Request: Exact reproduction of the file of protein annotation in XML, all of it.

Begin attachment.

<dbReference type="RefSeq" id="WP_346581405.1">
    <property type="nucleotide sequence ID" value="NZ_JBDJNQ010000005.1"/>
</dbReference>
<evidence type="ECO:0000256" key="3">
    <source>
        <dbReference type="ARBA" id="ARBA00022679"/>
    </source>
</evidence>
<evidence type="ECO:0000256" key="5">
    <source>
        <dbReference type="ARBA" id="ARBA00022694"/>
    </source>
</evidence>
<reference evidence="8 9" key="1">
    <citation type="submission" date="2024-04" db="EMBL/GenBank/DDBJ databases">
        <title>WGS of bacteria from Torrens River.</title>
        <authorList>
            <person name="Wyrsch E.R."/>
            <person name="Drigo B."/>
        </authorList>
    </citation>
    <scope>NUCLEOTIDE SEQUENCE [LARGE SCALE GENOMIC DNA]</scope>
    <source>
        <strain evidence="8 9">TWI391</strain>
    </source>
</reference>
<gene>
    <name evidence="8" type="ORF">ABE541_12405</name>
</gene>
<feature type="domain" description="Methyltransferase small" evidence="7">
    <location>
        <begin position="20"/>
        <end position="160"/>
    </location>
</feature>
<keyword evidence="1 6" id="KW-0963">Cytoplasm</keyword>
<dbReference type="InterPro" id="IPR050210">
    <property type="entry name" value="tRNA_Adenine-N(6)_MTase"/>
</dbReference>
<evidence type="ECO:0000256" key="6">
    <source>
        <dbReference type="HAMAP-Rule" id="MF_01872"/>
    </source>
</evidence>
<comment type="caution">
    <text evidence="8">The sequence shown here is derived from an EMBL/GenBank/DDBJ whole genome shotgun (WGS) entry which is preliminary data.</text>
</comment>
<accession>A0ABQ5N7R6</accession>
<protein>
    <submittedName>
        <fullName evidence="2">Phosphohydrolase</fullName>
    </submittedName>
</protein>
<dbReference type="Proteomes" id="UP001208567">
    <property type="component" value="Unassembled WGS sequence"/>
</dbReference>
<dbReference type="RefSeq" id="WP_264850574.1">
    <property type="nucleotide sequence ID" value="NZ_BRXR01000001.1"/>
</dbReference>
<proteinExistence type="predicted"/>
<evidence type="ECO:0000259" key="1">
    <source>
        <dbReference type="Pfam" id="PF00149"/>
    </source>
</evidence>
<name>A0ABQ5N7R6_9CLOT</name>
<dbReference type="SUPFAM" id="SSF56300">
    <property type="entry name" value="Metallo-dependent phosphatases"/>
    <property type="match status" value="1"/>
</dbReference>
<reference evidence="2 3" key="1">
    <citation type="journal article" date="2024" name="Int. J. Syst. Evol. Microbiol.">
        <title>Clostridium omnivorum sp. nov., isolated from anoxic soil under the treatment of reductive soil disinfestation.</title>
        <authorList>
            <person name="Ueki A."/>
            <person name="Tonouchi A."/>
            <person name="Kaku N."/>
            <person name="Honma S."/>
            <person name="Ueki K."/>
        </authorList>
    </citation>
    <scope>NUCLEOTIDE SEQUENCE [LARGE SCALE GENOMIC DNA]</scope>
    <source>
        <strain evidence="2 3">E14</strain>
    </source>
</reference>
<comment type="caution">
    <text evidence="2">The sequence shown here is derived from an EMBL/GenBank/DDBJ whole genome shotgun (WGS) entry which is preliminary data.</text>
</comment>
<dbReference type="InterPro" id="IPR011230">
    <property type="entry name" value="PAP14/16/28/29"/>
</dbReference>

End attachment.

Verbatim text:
<dbReference type="RefSeq" id="WP_346581405.1">
    <property type="nucleotide sequence ID" value="NZ_JBDJNQ010000005.1"/>
</dbReference>
<evidence type="ECO:0000256" key="3">
    <source>
        <dbReference type="ARBA" id="ARBA00022679"/>
    </source>
</evidence>
<evidence type="ECO:0000256" key="5">
    <source>
        <dbReference type="ARBA" id="ARBA00022694"/>
    </source>
</evidence>
<reference evidence="8 9" key="1">
    <citation type="submission" date="2024-04" db="EMBL/GenBank/DDBJ databases">
        <title>WGS of bacteria from Torrens River.</title>
        <authorList>
            <person name="Wyrsch E.R."/>
            <person name="Drigo B."/>
        </authorList>
    </citation>
    <scope>NUCLEOTIDE SEQUENCE [LARGE SCALE GENOMIC DNA]</scope>
    <source>
        <strain evidence="8 9">TWI391</strain>
    </source>
</reference>
<gene>
    <name evidence="8" type="ORF">ABE541_12405</name>
</gene>
<feature type="domain" description="Methyltransferase small" evidence="7">
    <location>
        <begin position="20"/>
        <end position="160"/>
    </location>
</feature>
<keyword evidence="1 6" id="KW-0963">Cytoplasm</keyword>
<dbReference type="InterPro" id="IPR050210">
    <property type="entry name" value="tRNA_Adenine-N(6)_MTase"/>
</dbReference>
<evidence type="ECO:0000256" key="6">
    <source>
        <dbReference type="HAMAP-Rule" id="MF_01872"/>
    </source>
</evidence>
<comment type="caution">
    <text evidence="8">The sequence shown here is derived from an EMBL/GenBank/DDBJ whole genome shotgun (WGS) entry which is preliminary data.</text>
</comment>
<accession>A0ABQ5N7R6</accession>
<protein>
    <submittedName>
        <fullName evidence="2">Phosphohydrolase</fullName>
    </submittedName>
</protein>
<dbReference type="Proteomes" id="UP001208567">
    <property type="component" value="Unassembled WGS sequence"/>
</dbReference>
<dbReference type="RefSeq" id="WP_264850574.1">
    <property type="nucleotide sequence ID" value="NZ_BRXR01000001.1"/>
</dbReference>
<proteinExistence type="predicted"/>
<evidence type="ECO:0000259" key="1">
    <source>
        <dbReference type="Pfam" id="PF00149"/>
    </source>
</evidence>
<name>A0ABQ5N7R6_9CLOT</name>
<dbReference type="SUPFAM" id="SSF56300">
    <property type="entry name" value="Metallo-dependent phosphatases"/>
    <property type="match status" value="1"/>
</dbReference>
<reference evidence="2 3" key="1">
    <citation type="journal article" date="2024" name="Int. J. Syst. Evol. Microbiol.">
        <title>Clostridium omnivorum sp. nov., isolated from anoxic soil under the treatment of reductive soil disinfestation.</title>
        <authorList>
            <person name="Ueki A."/>
            <person name="Tonouchi A."/>
            <person name="Kaku N."/>
            <person name="Honma S."/>
            <person name="Ueki K."/>
        </authorList>
    </citation>
    <scope>NUCLEOTIDE SEQUENCE [LARGE SCALE GENOMIC DNA]</scope>
    <source>
        <strain evidence="2 3">E14</strain>
    </source>
</reference>
<comment type="caution">
    <text evidence="2">The sequence shown here is derived from an EMBL/GenBank/DDBJ whole genome shotgun (WGS) entry which is preliminary data.</text>
</comment>
<dbReference type="InterPro" id="IPR011230">
    <property type="entry name" value="PAP14/16/28/29"/>
</dbReference>